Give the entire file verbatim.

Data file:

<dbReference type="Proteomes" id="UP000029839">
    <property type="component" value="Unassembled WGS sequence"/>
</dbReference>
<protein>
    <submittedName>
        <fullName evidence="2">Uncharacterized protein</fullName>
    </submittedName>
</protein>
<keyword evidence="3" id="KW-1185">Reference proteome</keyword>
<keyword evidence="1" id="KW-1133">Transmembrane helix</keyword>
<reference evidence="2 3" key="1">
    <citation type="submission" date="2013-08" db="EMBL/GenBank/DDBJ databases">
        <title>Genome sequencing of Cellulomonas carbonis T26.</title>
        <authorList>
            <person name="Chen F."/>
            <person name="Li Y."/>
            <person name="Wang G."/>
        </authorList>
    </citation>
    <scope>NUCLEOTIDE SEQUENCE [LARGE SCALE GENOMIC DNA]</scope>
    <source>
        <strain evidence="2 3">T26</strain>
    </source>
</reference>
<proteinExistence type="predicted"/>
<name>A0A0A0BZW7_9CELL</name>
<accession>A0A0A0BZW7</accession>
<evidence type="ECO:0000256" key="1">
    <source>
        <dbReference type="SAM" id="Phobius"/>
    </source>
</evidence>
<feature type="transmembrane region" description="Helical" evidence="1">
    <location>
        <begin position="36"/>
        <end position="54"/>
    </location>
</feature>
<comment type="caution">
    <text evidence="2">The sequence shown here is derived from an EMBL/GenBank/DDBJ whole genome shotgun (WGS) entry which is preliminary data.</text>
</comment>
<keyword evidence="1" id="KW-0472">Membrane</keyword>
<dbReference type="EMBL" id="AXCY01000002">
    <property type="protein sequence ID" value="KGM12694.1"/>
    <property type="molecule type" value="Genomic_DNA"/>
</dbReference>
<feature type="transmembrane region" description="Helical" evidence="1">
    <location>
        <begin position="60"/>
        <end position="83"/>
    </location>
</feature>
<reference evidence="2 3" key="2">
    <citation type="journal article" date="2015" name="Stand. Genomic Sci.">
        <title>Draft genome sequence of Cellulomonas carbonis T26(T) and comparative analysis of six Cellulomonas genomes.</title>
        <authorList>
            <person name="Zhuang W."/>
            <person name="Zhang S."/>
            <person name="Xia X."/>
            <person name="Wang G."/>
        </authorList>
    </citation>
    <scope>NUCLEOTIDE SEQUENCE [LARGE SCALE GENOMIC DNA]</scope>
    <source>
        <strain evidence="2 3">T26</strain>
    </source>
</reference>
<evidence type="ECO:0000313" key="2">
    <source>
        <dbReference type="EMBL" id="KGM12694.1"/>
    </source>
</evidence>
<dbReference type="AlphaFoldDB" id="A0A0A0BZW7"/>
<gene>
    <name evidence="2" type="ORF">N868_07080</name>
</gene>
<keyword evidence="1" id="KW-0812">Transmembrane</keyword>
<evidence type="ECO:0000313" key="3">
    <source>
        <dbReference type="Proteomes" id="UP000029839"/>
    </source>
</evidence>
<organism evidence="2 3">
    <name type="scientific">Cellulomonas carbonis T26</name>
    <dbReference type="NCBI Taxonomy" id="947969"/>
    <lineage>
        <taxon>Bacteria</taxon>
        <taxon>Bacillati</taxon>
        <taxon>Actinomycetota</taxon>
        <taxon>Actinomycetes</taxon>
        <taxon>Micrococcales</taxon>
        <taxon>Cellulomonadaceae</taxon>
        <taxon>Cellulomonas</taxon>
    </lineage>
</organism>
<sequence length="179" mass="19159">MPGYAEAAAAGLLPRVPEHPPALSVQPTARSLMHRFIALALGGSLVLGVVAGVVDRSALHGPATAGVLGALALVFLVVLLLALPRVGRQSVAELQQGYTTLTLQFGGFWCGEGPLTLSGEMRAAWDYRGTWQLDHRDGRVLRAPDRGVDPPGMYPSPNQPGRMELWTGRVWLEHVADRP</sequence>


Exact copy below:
<dbReference type="Proteomes" id="UP000029839">
    <property type="component" value="Unassembled WGS sequence"/>
</dbReference>
<protein>
    <submittedName>
        <fullName evidence="2">Uncharacterized protein</fullName>
    </submittedName>
</protein>
<keyword evidence="3" id="KW-1185">Reference proteome</keyword>
<keyword evidence="1" id="KW-1133">Transmembrane helix</keyword>
<reference evidence="2 3" key="1">
    <citation type="submission" date="2013-08" db="EMBL/GenBank/DDBJ databases">
        <title>Genome sequencing of Cellulomonas carbonis T26.</title>
        <authorList>
            <person name="Chen F."/>
            <person name="Li Y."/>
            <person name="Wang G."/>
        </authorList>
    </citation>
    <scope>NUCLEOTIDE SEQUENCE [LARGE SCALE GENOMIC DNA]</scope>
    <source>
        <strain evidence="2 3">T26</strain>
    </source>
</reference>
<proteinExistence type="predicted"/>
<name>A0A0A0BZW7_9CELL</name>
<accession>A0A0A0BZW7</accession>
<evidence type="ECO:0000256" key="1">
    <source>
        <dbReference type="SAM" id="Phobius"/>
    </source>
</evidence>
<feature type="transmembrane region" description="Helical" evidence="1">
    <location>
        <begin position="36"/>
        <end position="54"/>
    </location>
</feature>
<comment type="caution">
    <text evidence="2">The sequence shown here is derived from an EMBL/GenBank/DDBJ whole genome shotgun (WGS) entry which is preliminary data.</text>
</comment>
<keyword evidence="1" id="KW-0472">Membrane</keyword>
<dbReference type="EMBL" id="AXCY01000002">
    <property type="protein sequence ID" value="KGM12694.1"/>
    <property type="molecule type" value="Genomic_DNA"/>
</dbReference>
<feature type="transmembrane region" description="Helical" evidence="1">
    <location>
        <begin position="60"/>
        <end position="83"/>
    </location>
</feature>
<reference evidence="2 3" key="2">
    <citation type="journal article" date="2015" name="Stand. Genomic Sci.">
        <title>Draft genome sequence of Cellulomonas carbonis T26(T) and comparative analysis of six Cellulomonas genomes.</title>
        <authorList>
            <person name="Zhuang W."/>
            <person name="Zhang S."/>
            <person name="Xia X."/>
            <person name="Wang G."/>
        </authorList>
    </citation>
    <scope>NUCLEOTIDE SEQUENCE [LARGE SCALE GENOMIC DNA]</scope>
    <source>
        <strain evidence="2 3">T26</strain>
    </source>
</reference>
<evidence type="ECO:0000313" key="2">
    <source>
        <dbReference type="EMBL" id="KGM12694.1"/>
    </source>
</evidence>
<dbReference type="AlphaFoldDB" id="A0A0A0BZW7"/>
<gene>
    <name evidence="2" type="ORF">N868_07080</name>
</gene>
<keyword evidence="1" id="KW-0812">Transmembrane</keyword>
<evidence type="ECO:0000313" key="3">
    <source>
        <dbReference type="Proteomes" id="UP000029839"/>
    </source>
</evidence>
<organism evidence="2 3">
    <name type="scientific">Cellulomonas carbonis T26</name>
    <dbReference type="NCBI Taxonomy" id="947969"/>
    <lineage>
        <taxon>Bacteria</taxon>
        <taxon>Bacillati</taxon>
        <taxon>Actinomycetota</taxon>
        <taxon>Actinomycetes</taxon>
        <taxon>Micrococcales</taxon>
        <taxon>Cellulomonadaceae</taxon>
        <taxon>Cellulomonas</taxon>
    </lineage>
</organism>
<sequence length="179" mass="19159">MPGYAEAAAAGLLPRVPEHPPALSVQPTARSLMHRFIALALGGSLVLGVVAGVVDRSALHGPATAGVLGALALVFLVVLLLALPRVGRQSVAELQQGYTTLTLQFGGFWCGEGPLTLSGEMRAAWDYRGTWQLDHRDGRVLRAPDRGVDPPGMYPSPNQPGRMELWTGRVWLEHVADRP</sequence>